These are issues that, unfortunately, received only a cursory examination at these appearances, but at least they were raised, and if they fall off the table, then the people of the nation and the news media have a bigger problem than you can measure with an applause meter.

As for the charge that we’re activists, the plea is guilty. We advocate for fair, representative, accurate journalism, by changing the complexion of newsrooms, not just racially and ethnically, but through the natural diversity of thought that occurs when you bring in people with different backgrounds. Does that make us liberal? You decide. Either way, we’ll continue on our path to point out the disparities, and find ways to make the media more open.

We draw no distinction between our advocacy and those who have filed brief after brief and taken lawsuit after lawsuit to the Supreme Court to get Nixon’s tapes released, to establish protections in libel cases, or to reopen court hearings closed by rogue jurists who don’t believe in a free press.

Those people all stand on the convention that it makes journalism better. We stand for the same thing.

After Matter: Notes, reactions and links…

The debate continues… Just posted, August 12: Guest Critic Juan Gonzalez, Unity Board Member: Our 2008 Convention Must Go Beyond Journalists of Color.

The New York Daily News Columnist, Unity principal, and former head of the NAHA: “As our alliance has moved from the fringes to the center stage of American journalism, I believe we have a responsibility not only to advocate for more hiring and promotion of journalists of color but to press for raising the general standards our industry and profession.” His agenda for Unity: “head in a more inclusive direction.”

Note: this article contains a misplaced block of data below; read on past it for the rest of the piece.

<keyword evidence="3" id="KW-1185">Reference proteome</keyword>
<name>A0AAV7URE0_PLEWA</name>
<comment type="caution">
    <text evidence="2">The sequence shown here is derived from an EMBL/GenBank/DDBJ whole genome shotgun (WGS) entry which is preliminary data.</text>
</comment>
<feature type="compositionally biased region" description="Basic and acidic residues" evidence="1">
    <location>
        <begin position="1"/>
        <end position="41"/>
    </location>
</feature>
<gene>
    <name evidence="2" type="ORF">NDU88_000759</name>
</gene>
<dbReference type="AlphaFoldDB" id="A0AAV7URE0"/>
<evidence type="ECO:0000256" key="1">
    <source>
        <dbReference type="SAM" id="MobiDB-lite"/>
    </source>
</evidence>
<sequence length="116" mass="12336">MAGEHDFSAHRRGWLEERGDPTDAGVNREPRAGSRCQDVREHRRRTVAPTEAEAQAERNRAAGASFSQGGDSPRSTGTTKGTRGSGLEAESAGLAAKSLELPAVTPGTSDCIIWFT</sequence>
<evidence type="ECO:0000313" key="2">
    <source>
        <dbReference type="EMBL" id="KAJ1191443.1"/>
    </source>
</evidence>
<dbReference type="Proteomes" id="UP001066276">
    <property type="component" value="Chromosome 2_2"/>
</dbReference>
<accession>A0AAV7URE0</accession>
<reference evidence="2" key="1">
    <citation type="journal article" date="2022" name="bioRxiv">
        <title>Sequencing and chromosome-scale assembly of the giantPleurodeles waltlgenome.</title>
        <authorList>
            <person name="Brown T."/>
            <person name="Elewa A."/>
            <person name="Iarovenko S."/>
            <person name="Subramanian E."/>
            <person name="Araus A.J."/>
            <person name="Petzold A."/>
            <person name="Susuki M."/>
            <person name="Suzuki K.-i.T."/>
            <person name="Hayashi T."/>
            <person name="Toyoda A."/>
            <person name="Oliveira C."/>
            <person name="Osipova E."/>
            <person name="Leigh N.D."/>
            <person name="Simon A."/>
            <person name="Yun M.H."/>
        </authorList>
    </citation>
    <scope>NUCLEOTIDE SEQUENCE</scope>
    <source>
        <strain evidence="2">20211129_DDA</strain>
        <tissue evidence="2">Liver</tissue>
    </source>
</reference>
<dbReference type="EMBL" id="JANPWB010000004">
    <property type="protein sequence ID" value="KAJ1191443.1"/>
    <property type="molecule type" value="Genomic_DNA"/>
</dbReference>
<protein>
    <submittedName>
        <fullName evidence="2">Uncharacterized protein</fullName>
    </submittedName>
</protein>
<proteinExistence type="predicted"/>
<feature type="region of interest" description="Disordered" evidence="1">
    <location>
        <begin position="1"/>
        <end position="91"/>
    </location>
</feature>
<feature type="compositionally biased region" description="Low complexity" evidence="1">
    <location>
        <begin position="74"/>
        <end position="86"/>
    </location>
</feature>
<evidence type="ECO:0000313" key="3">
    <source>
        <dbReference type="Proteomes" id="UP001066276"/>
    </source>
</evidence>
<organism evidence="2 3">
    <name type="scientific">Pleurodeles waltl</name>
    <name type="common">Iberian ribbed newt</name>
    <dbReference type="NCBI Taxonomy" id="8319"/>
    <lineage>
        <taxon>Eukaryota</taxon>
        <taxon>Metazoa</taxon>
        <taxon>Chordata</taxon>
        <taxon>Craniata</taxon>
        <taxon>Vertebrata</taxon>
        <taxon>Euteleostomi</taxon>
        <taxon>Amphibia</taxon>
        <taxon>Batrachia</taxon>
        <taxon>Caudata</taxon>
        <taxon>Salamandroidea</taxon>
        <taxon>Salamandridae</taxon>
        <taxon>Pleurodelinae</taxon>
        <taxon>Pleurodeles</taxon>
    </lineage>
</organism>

For background see PressThink (Aug. 8): “The Crowd’s Reaction Made Some Unity Delegates Uncomfortable.”

PressThink (Aug. 9): Unity and the Ovation for John Kerry: Letters to the Debate, 1-3. Includes mine to Romenesko and two from journalists Linda Picone and Jeff Shaw.

PressThink (Aug. 11): Guest Critic: Former TV News Director Terry Heaton Says Diversity Falls Apart in the Workplace :

The fear of being branded a “token” interferes with the mission of diversity, because the only response offered is the theoretical “anybody should be able to cover ‘those’ stories.” And anybody should. But I thought diversity efforts in journalism were supposed to acknowledge the special contribution minority journalists could make to some stories. Is asking a black reporter to cover a dispute involving the black community really an attempt to “ghettoize?”

Columnist Jeff Jacoby in the Boston Globe (Aug. 12): When diversity is only skin-deep.

It would be nice to report that Bush and Kerry used their time at the Unity podium to condemn the organization’s obsession with skin color, and to remind the journalists in the room that true diversity, the only diversity worth fighting for, is intellectual diversity: the diversity of minds.

But there was no “Sister Souljah moment” last week. Instead, Bush and Kerry pandered shamelessly, telling Unity’s racialists exactly what they wanted to hear.

Posted by Jay Rosen at August 10, 2004 11:55 PM